Verbum et Ecclesia
versão On-line ISSN 1609-9982
AGAI, Jock M.. Resurrection imageries: A study of the motives for extravagant burial rituals in ancient Egypt. Verbum Eccles. (Online) [online]. 2015, vol.36, n.1, pp. 1-7. ISSN 1609-9982. http://dx.doi.org/10.4102/ve.v36i1.1457.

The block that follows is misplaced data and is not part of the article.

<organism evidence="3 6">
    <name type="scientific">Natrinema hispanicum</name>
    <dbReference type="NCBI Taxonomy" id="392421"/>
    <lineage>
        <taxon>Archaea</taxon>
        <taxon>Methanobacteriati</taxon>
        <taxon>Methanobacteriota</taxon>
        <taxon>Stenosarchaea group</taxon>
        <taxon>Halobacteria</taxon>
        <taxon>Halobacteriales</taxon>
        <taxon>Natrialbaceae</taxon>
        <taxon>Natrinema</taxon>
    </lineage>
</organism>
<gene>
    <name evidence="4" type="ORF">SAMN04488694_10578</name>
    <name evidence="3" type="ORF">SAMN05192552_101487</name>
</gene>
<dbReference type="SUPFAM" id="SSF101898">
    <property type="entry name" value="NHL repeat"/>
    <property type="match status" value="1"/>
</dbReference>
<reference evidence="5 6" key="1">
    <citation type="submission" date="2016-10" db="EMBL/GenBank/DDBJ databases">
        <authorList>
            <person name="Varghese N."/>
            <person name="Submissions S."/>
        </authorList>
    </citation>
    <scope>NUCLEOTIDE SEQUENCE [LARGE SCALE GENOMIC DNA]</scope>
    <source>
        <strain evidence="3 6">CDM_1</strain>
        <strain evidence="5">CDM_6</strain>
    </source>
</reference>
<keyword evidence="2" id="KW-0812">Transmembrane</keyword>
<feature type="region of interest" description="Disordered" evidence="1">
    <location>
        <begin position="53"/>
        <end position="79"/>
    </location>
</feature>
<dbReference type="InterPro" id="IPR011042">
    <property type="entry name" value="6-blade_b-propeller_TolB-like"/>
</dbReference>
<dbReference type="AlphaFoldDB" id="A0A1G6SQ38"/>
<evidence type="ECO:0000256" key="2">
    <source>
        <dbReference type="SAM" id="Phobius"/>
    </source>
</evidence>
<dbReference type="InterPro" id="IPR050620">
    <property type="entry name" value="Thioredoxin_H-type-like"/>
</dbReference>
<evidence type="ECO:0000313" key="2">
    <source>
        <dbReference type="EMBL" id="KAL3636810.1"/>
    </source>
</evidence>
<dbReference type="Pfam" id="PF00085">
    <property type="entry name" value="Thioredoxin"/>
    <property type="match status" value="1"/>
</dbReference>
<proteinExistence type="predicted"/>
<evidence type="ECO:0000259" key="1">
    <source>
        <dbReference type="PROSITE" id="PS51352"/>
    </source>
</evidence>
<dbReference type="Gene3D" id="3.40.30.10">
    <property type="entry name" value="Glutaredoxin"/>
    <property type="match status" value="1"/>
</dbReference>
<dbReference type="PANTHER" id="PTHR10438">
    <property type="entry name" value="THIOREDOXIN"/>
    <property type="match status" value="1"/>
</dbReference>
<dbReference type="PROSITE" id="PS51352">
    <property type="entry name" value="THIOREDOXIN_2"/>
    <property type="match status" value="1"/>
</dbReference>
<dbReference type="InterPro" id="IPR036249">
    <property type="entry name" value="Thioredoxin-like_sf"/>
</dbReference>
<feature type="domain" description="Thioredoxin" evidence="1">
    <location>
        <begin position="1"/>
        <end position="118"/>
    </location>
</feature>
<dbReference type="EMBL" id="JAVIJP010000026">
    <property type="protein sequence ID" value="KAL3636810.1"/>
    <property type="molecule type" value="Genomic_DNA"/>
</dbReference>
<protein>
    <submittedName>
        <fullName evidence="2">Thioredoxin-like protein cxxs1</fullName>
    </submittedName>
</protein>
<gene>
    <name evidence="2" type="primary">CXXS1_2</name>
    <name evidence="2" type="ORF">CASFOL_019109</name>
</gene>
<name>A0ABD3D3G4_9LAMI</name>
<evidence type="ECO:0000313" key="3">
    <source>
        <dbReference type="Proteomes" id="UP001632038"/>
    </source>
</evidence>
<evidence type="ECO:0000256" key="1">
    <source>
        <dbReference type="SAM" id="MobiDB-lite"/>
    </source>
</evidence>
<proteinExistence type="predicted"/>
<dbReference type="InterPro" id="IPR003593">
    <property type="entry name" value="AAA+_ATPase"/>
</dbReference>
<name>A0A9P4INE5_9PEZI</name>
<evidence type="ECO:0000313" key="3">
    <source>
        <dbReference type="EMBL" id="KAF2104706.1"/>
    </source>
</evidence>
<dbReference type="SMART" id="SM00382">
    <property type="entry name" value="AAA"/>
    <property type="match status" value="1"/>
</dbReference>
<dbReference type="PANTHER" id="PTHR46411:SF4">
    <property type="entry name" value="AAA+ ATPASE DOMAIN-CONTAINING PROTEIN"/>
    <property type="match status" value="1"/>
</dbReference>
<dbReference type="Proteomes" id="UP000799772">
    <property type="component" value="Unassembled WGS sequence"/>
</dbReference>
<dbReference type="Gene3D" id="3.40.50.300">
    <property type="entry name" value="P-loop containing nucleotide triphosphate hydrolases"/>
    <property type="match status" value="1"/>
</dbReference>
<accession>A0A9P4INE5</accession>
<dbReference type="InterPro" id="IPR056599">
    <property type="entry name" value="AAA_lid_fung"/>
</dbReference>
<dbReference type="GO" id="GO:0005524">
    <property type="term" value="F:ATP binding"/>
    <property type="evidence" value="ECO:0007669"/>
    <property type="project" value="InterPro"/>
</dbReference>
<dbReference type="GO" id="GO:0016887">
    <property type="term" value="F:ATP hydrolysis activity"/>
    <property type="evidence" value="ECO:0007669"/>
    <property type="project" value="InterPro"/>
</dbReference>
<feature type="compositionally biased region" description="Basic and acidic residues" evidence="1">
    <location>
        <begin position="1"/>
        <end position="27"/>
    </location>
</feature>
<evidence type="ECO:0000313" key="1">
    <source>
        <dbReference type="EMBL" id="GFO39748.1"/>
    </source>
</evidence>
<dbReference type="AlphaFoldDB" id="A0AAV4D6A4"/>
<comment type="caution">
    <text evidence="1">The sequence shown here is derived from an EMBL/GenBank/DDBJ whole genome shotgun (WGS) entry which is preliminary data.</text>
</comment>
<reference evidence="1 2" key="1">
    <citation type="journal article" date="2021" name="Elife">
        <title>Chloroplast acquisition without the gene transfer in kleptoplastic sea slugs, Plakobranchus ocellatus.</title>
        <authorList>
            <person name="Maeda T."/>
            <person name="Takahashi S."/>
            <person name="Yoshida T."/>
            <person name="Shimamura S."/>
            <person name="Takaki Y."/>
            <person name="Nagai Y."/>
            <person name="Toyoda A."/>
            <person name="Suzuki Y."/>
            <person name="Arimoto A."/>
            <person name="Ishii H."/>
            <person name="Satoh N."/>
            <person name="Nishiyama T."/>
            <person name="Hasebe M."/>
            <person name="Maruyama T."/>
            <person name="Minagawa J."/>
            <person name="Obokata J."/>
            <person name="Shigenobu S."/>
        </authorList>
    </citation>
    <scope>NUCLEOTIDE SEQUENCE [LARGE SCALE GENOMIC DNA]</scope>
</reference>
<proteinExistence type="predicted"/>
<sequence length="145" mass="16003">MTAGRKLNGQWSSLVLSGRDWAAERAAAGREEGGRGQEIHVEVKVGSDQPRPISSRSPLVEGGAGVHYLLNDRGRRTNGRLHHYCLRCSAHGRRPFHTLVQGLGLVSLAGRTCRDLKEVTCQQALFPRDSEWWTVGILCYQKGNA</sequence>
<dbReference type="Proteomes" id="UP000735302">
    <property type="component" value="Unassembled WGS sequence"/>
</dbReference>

Unlike in the New Testament whereby faith in Christ can resurrect the dead, the ancient Egyptians believed that the bereaved created the resurrection of their deceased through burial rituals and by encouraging the living to serve their kings. They thought that faith alone in god or the gods was not enough to resurrect the dead, thus they seemingly superimposed resurrection alongside burials. Using the various forms of Egyptian burial rituals and evaluated from the perspective of the Christian concept of resurrection, this researcher attempts to search for the motives behind specific Egyptian burial rituals. The researcher proposes that the activities of the bereaved or of the living over the dead were paramount in resurrecting the dead in ancient Egypt. The purpose of this research is, firstly, to explain how the Egyptian burial rituals influenced their thoughts on resurrection and, secondly, to show that the Egyptian god(s) might have depended on the living to raise the dead. INTRADISCIPLINARY AND/OR INTERDISCIPLINARY IMPLICATIONS: The ancient Egyptians lived their lives mainly to satisfy the interests of the dead, hence their extensive burial rituals. Whilst they believed in the power of the gods to raise the dead, there seemed to be another motive behind their burial practices which suggested that the living may have had more power to raise the dead. The power was realised in the activities of the living in the form of burials, tomb designs, mummification, food offering, and in remembering the dead. This research explains that these burial activities were relevant in resurrecting the dead without which the gods alone were not able to do that.